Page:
When the compress window opens, click the “Zip Archive” option on the top.
Scroll down to the bottom of the Compress window. Change the name of the Zip file to “wordpressbackup.” This will be the file you’ll need to move your website.
Click the “Compress File(s)” button to create the Zip file.
After a few moments, you’ll see a results screen displaying what files and folders were compressed. Click the “Close” button to exit the compressor.
Select the wordpressbackup.zip file and click “download.” Save this file somewhere you can easily find it. I usually store files I will need on the desktop. This makes it easier to find when it’s time to use them.
If your website is exceptionally large, it may take a bit to finish transferring the file to your computer.
Exporting the Database
Now that you have the website files saved on your computer, it’s time to grab the database.
From cPanel, click on “phpMyAdmin” located in the Databases section.
Find the database you want in the left panel and click it. If you only have one website, it should be the only one available. However, it’s quite common for some site owners to have several databases for various domains.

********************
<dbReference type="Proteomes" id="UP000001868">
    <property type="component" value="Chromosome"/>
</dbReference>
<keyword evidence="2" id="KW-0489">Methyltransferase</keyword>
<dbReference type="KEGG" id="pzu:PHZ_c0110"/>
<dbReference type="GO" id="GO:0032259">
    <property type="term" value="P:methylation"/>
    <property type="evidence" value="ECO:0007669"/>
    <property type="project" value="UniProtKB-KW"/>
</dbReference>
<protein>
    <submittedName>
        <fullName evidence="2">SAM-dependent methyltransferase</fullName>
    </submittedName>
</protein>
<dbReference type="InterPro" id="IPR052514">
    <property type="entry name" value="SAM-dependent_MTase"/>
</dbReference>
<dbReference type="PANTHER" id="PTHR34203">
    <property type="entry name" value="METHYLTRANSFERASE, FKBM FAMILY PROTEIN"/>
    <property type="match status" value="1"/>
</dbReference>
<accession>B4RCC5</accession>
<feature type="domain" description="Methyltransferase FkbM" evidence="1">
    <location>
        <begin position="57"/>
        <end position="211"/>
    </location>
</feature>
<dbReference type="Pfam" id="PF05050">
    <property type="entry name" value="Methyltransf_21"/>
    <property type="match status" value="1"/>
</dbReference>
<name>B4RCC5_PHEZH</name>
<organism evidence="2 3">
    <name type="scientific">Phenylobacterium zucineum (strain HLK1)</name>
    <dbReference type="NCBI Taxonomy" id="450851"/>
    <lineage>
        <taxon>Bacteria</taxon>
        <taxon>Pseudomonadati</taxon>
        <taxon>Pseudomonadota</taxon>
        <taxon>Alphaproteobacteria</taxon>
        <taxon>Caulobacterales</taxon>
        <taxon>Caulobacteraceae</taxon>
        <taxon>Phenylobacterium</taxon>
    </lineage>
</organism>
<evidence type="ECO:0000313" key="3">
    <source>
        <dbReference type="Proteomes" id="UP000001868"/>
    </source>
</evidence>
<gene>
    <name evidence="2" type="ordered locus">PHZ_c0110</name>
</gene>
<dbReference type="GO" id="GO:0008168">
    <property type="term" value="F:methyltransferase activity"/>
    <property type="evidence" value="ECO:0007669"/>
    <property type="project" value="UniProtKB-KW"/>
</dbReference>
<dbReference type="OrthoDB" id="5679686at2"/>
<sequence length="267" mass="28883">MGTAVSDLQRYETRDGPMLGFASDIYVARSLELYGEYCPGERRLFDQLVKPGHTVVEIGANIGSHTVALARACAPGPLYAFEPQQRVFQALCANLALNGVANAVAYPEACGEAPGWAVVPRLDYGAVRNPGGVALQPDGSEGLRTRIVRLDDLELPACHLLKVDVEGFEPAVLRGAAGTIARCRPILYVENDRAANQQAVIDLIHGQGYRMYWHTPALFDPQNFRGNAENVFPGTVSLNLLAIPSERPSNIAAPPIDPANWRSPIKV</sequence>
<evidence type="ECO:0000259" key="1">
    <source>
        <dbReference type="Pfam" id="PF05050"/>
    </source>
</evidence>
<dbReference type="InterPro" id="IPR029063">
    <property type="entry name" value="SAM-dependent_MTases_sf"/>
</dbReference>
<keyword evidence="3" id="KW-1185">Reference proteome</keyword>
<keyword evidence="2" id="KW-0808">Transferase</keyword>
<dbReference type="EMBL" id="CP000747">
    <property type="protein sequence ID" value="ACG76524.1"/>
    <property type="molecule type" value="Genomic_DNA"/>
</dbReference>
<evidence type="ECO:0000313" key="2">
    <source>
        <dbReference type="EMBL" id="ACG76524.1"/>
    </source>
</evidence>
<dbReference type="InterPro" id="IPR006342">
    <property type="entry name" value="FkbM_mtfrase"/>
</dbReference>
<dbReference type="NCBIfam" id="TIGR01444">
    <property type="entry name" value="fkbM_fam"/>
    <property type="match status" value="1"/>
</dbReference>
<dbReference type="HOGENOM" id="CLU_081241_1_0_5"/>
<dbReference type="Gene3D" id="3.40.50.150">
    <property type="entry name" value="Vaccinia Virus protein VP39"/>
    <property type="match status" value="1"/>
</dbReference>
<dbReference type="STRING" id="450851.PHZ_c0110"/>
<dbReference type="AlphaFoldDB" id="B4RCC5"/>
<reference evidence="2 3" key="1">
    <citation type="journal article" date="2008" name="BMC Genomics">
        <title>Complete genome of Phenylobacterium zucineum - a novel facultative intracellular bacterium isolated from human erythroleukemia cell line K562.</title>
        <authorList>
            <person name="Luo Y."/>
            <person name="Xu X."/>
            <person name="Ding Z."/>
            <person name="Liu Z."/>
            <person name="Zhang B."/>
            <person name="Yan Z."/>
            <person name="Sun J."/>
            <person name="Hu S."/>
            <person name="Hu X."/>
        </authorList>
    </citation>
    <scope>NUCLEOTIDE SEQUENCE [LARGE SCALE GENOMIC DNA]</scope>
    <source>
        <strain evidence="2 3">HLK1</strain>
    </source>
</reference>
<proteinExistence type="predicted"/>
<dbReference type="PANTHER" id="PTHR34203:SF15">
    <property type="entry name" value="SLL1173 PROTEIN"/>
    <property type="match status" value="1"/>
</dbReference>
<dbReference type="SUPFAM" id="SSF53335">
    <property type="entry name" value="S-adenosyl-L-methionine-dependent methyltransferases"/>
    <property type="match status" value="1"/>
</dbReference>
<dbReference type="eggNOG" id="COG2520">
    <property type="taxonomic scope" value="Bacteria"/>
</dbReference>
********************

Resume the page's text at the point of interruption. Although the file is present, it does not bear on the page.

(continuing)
If you don’t know your database, you can find it in the wp-config.php file of your website. You can use File Manager to edit the file to find the database.
After you access the database you want in phpMyAdmin, click the “Export” option in the tool bar.
Leave the default options as they are and click the “Go” button to begin exporting the database.
Save the file somewhere that is easy to access. Again, I suggest placing it on your desktop.
Create Database on New Host
After you’ve saved the SQL file to your computer, you’ll need to create a database on the new website server.
Launch the “MySQL Database Wizard” from the new host.